These would be orthogonal to access modifiers. Thus you would write ‘public open’, which is admittedly two words… but together they are actually shorter than the single ‘subclassable’ keyword

You can also specify different levels of extensibility at different levels of visibility (e.g. ‘public final internal(open)’)

The default would be ‘sealed internal(open)’ which means it is publicly sealed, but open within the defining module. This is similar to the default of 0117, except it allows overriding using the ‘unsafe’ keyword (where the user explicitly acknowledges that subclassing/overriding is not supported by the API).

It seems to me adding such an escape hatch makes the entire point of the proposal moot.

If I say a class I define is internal or private, you have no business poking at it from an external module; if I say my class is sealed or final, you have no business subclassing it from an external module. Swift provides no escape hatch that exposes internal components of a module; I don't see why subclassibility requirements should be treated otherwise.

Note that most popular OOP languages provide well-known patterns for creating sealed but public classes, where only the author is able to create subclasses. These patterns typically involve hiding class constructors from external modules. If Swift was changed to support sealed classes the same way, would you then propose a language feature to defeat access modifiers?

···

On 2016-07-12 09:12:36 +0000, Jonathan Hull via swift-evolution said:

Thus, we lose some compiler optimizations in the default case (vs 0117), but these can easily be regained by explicitly marking parts of the API as final. The semantic meaning of the 0117 default is kept, with an escape hatch for problematic API. Thoughtful framework writers would go through and mark API as either ‘public open’ or ‘public final’. Less thoughtful framework authors would still get feedback asking them to do so, since nobody likes having the word ‘unsafe’ in their code when they don’t have to.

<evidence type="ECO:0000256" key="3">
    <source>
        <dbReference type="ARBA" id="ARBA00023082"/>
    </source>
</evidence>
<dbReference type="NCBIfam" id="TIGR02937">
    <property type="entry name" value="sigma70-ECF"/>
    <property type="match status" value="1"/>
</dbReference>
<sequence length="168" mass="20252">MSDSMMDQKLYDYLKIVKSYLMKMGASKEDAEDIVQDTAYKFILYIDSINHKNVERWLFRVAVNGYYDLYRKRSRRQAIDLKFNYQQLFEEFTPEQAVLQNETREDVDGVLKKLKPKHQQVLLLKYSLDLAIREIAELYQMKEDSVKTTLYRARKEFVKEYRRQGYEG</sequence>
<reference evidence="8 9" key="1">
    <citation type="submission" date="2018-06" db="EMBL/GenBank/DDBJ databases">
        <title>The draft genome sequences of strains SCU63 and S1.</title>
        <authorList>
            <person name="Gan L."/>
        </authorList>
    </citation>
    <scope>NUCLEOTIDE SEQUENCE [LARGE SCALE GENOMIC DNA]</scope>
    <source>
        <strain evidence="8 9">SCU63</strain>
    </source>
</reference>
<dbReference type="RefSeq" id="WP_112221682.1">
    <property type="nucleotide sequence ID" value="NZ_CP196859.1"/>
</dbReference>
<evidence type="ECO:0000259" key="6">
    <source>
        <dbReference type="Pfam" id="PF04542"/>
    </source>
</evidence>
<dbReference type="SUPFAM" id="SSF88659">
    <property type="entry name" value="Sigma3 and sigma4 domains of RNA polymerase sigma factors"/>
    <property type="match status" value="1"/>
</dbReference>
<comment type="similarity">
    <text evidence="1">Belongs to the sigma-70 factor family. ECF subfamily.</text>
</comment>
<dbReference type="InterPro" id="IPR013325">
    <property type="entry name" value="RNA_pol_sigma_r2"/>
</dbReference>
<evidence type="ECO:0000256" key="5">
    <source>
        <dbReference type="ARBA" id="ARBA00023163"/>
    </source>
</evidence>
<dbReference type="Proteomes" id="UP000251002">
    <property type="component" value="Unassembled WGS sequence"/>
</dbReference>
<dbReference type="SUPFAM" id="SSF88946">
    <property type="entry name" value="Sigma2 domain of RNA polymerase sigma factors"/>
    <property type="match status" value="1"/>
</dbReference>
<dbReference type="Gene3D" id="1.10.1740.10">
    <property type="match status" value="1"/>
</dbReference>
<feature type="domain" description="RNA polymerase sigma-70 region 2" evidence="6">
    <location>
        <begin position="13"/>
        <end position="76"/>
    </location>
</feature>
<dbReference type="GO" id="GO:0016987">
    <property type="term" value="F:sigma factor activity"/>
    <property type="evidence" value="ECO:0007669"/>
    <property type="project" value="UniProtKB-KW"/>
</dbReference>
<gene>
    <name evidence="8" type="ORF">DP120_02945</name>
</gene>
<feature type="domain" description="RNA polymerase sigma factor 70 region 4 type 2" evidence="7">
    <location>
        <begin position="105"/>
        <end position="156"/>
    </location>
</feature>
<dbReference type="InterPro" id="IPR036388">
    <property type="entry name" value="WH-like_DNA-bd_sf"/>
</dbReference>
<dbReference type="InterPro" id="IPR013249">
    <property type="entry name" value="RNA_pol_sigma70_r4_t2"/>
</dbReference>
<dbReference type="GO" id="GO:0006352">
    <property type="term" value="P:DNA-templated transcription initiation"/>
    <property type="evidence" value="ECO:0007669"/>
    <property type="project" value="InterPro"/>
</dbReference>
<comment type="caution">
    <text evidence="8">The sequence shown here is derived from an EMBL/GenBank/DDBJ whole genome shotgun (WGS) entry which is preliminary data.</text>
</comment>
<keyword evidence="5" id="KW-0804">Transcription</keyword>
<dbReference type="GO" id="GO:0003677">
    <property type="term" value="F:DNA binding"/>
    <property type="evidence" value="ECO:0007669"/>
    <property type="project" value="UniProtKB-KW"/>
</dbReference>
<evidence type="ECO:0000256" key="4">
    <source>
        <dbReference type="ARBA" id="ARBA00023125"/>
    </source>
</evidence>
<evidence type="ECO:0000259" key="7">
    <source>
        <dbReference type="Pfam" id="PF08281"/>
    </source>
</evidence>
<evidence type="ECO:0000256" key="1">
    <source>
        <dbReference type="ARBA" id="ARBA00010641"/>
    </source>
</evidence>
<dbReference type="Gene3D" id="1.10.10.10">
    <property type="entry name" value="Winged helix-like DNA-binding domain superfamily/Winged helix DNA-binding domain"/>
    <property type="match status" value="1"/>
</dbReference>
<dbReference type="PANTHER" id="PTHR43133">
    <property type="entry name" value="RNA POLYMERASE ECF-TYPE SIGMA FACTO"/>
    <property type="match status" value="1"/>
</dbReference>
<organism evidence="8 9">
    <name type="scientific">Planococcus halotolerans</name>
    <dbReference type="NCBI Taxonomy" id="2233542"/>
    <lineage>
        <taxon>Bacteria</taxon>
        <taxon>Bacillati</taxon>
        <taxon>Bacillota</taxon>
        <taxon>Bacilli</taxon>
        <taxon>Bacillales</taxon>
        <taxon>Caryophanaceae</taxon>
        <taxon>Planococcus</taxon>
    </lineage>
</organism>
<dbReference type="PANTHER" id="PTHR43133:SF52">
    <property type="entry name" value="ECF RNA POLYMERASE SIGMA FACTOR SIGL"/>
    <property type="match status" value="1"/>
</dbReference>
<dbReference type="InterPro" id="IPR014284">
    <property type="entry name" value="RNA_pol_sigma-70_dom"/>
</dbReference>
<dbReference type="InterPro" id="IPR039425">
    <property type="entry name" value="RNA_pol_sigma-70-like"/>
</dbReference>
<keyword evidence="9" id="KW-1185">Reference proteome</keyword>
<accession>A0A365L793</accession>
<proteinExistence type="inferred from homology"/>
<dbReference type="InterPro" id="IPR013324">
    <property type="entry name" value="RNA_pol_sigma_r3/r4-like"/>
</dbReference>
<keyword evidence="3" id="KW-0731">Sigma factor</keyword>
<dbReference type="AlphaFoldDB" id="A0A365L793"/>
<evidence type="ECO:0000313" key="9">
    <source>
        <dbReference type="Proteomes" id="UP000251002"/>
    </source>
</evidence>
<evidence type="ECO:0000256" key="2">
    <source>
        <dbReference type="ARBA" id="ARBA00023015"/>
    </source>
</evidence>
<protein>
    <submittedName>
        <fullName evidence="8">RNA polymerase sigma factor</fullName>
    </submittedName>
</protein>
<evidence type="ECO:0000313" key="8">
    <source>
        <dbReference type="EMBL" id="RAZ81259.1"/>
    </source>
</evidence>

This design feels much Swiftier™ to me because it has opt-out safety and opt-in risk. It protects you from accidentally causing trouble, but gets out of your way when you tell it you know what you are doing.

--
Károly
@lorentey


(Charlie Monroe) #3

With all the controversy around proposal 0117, I thought I would take a stab at an alternative approach that attempts to balance the concerns of both sides of the argument. I don’t know that it would be everyone's first choice, but I think/hope it would be acceptable to the vast majority.

Take a look here and let me know if you think it is worth flushing out:
https://gist.github.com/jonhull/a5ac84a16b7a0ffc0c00747998f390d9

The basic idea (for those who hate clicking links) is to create 3 levels of extensibility:
  • Open - The class or method is open to be extended through subclassing/override.
  • Sealed - Attempting to subclass/override the class/method will result in a compiler error saying that it is not intended to be extended. Using the ‘unsafe' keyword will allow compilation.
  • Final - The class or method can not be subclassed/overridden. Attempting to do so will result in a compiler error.